1841 04 25 Parents
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Lowell Sunday April [25th] 1841
Dear Parents once more I write to let you know my welfare. My health has been very good the past winter & still remains so, which is owing perhaps to early rising as it is most seven months since I have missed a day of rising every night at twelve o’clock. At noon my day’s work is done & I can then retire to my bed-room to sleep or to our sitting room to read the news of the day, or any where else I please. I have now a much better overseer than I had last summer & fall. I have also seven brother watchmen as mates to drive dull care away. (...) I have not been five miles out of Lowell since I first came here, but I think I must pay Boston a visit this summer. A report got in circulation here last fall that I was a trader (a runaway one doubtless) who formerly kept a store in Canada which gratified my vanity much. I have also had a fellow apply to me for work, in consequence of which I was favored with two more visits from him on the same business, in the last of which he made various inquiries as to how much cloth I made, where I sold it, what I got per yard & the like, to all of which I gave satisfactory answers. If you would like a weekly newspaper or anything of the kind please let me know & I can furnish you with almost any description.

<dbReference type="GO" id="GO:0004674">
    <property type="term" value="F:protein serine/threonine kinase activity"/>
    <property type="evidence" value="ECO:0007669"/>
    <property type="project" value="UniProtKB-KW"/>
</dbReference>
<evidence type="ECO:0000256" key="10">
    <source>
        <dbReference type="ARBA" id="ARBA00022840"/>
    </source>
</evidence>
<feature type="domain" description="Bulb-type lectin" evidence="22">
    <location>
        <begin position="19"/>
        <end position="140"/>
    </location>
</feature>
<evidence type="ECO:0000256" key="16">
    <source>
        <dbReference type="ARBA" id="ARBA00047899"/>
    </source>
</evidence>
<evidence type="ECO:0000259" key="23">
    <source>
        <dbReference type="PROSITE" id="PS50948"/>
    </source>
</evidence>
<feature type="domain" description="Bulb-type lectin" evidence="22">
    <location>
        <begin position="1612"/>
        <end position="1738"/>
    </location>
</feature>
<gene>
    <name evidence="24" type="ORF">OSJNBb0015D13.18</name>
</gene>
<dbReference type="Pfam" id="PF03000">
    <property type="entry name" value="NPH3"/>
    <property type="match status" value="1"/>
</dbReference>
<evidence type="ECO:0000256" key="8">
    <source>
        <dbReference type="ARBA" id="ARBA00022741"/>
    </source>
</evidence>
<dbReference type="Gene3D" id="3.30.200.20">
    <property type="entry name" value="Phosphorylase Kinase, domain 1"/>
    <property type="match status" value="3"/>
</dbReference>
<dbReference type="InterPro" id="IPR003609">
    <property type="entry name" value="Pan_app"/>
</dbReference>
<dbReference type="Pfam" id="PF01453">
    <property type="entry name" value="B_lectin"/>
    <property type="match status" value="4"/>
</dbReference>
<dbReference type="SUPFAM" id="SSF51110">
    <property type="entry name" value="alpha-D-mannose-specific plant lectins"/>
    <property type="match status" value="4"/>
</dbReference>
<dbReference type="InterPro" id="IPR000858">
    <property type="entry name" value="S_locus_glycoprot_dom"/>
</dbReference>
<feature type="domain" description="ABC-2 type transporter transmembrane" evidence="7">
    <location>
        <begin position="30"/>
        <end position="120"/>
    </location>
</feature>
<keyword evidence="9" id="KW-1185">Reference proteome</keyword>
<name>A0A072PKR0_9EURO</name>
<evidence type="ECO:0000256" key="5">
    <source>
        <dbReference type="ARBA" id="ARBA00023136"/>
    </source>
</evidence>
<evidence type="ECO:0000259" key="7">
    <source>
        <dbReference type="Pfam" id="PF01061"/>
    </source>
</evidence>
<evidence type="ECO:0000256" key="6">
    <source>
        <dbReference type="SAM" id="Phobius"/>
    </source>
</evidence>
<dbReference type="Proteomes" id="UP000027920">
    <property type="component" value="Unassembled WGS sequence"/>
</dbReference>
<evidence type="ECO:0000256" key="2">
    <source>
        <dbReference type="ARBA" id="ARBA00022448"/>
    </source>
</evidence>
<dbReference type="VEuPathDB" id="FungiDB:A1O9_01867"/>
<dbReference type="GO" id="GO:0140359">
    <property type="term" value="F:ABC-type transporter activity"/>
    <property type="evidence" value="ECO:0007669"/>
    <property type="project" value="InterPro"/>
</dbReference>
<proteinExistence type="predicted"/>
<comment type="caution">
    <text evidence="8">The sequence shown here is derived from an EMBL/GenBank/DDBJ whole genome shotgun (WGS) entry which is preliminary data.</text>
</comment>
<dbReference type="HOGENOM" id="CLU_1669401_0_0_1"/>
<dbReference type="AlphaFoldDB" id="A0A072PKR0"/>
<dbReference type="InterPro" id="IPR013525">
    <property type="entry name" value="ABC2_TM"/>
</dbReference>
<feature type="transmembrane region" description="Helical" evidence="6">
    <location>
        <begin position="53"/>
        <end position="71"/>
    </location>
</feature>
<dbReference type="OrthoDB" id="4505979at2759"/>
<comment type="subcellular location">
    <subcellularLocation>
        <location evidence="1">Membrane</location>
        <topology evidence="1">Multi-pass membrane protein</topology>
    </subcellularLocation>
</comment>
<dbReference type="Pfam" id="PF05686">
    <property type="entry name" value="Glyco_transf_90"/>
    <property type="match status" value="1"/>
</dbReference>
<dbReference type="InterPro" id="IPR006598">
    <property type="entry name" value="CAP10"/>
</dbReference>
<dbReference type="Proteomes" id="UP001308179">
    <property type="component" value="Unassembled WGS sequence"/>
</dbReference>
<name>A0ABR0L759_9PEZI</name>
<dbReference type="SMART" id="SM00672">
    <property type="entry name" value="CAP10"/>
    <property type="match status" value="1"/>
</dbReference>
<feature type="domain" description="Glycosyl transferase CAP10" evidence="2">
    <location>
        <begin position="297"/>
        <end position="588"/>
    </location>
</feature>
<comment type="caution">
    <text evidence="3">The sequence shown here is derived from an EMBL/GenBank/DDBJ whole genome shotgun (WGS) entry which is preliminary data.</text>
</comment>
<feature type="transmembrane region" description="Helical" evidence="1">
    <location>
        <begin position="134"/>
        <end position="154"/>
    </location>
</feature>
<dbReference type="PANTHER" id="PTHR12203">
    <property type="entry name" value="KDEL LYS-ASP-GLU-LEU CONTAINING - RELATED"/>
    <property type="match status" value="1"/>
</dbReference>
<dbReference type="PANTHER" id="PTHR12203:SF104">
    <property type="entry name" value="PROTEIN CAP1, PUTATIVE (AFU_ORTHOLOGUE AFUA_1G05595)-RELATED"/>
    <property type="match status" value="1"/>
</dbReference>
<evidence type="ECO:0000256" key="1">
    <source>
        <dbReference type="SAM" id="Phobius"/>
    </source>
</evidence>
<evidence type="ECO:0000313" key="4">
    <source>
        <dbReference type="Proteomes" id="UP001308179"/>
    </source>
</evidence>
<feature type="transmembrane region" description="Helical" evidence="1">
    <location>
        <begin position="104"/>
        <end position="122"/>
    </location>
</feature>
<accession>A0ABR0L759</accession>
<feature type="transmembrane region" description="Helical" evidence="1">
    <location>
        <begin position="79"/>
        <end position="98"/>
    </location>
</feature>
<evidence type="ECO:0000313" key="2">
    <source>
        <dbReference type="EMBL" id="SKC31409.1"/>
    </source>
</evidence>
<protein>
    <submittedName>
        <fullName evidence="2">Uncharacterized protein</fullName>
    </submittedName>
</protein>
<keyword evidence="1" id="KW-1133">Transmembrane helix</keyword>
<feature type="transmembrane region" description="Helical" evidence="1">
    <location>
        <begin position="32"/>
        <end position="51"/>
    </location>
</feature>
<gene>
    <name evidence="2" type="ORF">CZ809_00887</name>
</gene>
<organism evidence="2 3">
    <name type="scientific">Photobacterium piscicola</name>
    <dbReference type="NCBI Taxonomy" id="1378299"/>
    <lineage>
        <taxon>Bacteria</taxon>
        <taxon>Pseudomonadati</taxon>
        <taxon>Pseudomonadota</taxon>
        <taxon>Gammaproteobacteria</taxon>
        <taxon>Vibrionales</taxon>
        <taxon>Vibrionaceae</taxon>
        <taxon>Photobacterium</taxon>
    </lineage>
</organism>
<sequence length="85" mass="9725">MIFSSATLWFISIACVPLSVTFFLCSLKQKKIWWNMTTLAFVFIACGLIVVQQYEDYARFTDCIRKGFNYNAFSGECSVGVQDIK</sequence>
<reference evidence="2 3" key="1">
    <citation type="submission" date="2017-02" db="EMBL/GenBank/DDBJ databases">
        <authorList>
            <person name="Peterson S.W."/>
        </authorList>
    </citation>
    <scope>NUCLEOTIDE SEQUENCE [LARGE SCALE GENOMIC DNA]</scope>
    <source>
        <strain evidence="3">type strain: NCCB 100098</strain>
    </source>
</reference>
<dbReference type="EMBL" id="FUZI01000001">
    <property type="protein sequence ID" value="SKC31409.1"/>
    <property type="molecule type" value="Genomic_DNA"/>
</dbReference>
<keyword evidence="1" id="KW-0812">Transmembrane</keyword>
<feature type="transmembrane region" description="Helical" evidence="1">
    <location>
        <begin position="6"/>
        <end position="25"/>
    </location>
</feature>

I should be glad to have you see that my place pays the Road tax this season which is the most I expect of it. Tell Patience if she has leisure I should be glad to have her knit me some good woolen socks against my return & I will pay her to her satisfaction. I may possibly come home in June & make you a visit, but I think it is a chance if I return till next fall or winter, at any rate you need not expect me till you see me. Does Martha & Thaddeus grow any or are they so mischievous they can’t grow. Miller is here lecturing upon the end of the world which he says will positively take place in 1843. If so you may as well quit work & enjoy your property as you best can, but I believe he has not so many disciples now as formerly, most of whom I believe are silly deluded old women & girls. Uncle & Lady are well. Give my best respects to friends & acquaintances.

Ever your obt son
D.S. Gilman

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